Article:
Wednesday, August 8, 2012

Taking It Slow

Lately, I've found myself missing New York.  I miss my friends and neighbors, I miss my old co-workers, and I miss simple things like the park and our favorite restaurants.  But even though I find myself missing it, I am still enjoying life here in D.C.  The neighborhood is lovely, the people are interesting and fun to be around and there is SO MUCH to do and enjoy (and LOTS of it free, something you don't regularly find in NYC). 

But there is one thing I am finding it difficult to adjust to, and that is...the slow down. 

The pace of life in New York is frenetic, at best.  Nothing is ever slow and people are always moving so fast that you don't stop to realize that just about every other American city outside of New York is a bit less...well, rushed. 

For example, I was flabbergasted the first time I went to Starbucks in Foggy Bottom and the cashier actually waited for me to put the change in my purse and step aside before waiting on the person in line behind me. In New York, I could barely get the change in my hand before I heard, "NEXT!" being shouted over my shoulder as the patron reached across me to pay for their order.  It was something that disturbed me when I first moved there 10 years ago, and now I find it odd and discomforting that it's not there...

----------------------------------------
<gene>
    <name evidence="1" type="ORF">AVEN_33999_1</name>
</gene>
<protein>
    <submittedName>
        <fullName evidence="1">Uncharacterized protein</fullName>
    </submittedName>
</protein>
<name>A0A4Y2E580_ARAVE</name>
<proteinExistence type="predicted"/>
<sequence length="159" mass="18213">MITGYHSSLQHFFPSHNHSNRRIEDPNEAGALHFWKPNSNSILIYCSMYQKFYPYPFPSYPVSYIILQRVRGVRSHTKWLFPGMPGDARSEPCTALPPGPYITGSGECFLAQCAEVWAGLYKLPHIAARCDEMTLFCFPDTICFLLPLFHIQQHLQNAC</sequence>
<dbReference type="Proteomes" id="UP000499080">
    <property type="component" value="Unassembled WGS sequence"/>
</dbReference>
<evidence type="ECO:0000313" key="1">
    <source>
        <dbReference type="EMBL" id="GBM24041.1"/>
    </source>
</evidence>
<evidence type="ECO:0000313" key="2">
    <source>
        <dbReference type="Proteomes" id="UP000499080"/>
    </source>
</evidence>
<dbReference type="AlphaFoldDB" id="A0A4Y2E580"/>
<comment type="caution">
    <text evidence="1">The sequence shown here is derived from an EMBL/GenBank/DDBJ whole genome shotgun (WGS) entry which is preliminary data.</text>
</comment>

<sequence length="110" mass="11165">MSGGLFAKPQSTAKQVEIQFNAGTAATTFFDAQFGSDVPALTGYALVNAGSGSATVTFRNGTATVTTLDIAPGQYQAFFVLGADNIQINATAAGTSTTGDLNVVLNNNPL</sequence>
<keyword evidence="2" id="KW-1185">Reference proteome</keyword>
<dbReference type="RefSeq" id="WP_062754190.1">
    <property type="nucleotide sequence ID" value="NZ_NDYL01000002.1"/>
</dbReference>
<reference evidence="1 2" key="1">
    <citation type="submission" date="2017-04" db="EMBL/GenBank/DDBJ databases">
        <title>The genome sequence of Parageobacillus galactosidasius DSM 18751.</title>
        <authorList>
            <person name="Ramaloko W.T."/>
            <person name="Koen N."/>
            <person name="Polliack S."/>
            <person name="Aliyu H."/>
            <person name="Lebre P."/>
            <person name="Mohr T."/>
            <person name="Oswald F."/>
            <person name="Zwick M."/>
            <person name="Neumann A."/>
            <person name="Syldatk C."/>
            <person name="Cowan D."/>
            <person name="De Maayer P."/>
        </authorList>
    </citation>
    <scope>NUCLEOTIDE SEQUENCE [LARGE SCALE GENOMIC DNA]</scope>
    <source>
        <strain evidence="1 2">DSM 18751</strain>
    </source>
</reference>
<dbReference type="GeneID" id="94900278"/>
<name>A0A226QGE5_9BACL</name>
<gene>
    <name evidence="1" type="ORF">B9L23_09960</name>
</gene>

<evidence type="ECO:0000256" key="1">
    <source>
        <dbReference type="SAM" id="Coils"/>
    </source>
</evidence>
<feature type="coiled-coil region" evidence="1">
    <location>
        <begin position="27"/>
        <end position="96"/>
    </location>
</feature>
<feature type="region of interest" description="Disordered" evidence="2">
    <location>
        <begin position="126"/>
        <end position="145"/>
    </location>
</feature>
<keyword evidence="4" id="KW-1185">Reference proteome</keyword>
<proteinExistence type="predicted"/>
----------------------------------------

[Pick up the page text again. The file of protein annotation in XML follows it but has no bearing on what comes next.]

Or walking down the sidewalk...I once read a study that found New Yorkers walked at an average pace of 3.4 mph, which is apparently the 8th fastest walking city in the world.  I don't know how that compares to other cities within the United States, but I can tell you walkers in D.C. are pretty slow in comparison.  Instead of whizzing past people (and having people whiz past me in return) I find myself slowing the pace a bit.  I'm not weaving in and out of pedestrian traffic and bumping shoulders anymore.  I'm no long running down the escalator or jay-walking through crosswalks.  And you know what?  It's quite refreshing. 

There is always talk in the Foreign Service about culture shock when moving abroad, and reverse-culture shock when returning home from an overseas post, but is there such a thing as domestic culture shock?  Are there others besides me who find certain things/cultures/people/traditions (good or bad) missing from one American city to the next?  Because if I could define what I am experiencing right now, that would be it. 

One month ago I couldn't fathom a commute in 30 minutes or less, and now I have it everyday.  I couldn't imagine an apartment with luxuries like a pool and 7 closets, and yet here they are.  Or affordable groceries or living among people who were 

Back in New York a typical weekday afternoon consisted of me rushing out of work at 6pm, speed walking down Madison Avenue and cramming myself into the train for my long commute home, arriving at my doorstep at nearly 7pm, which thankfully left me just enough time to kiss E, bathe him, give him a bottle and put him to bed.  I was missing so much time with my family and it just all seemed so...normal.

But nowadays, I leave work  and come home in time to play with E, chat with S, walk the dog, go for a quick run, bathe E, read him bedtime stories, and help S cook dinner.  My commute home takes 25 minutes and the trains are hardly ever crowded.

The new pace is revitalizing. As much as I am missing New York, I am loving D.C  And while I am still adjusting to this new found stride, I am liking it more and more everyday.  Because who doesn't love to slow down once in a while? 

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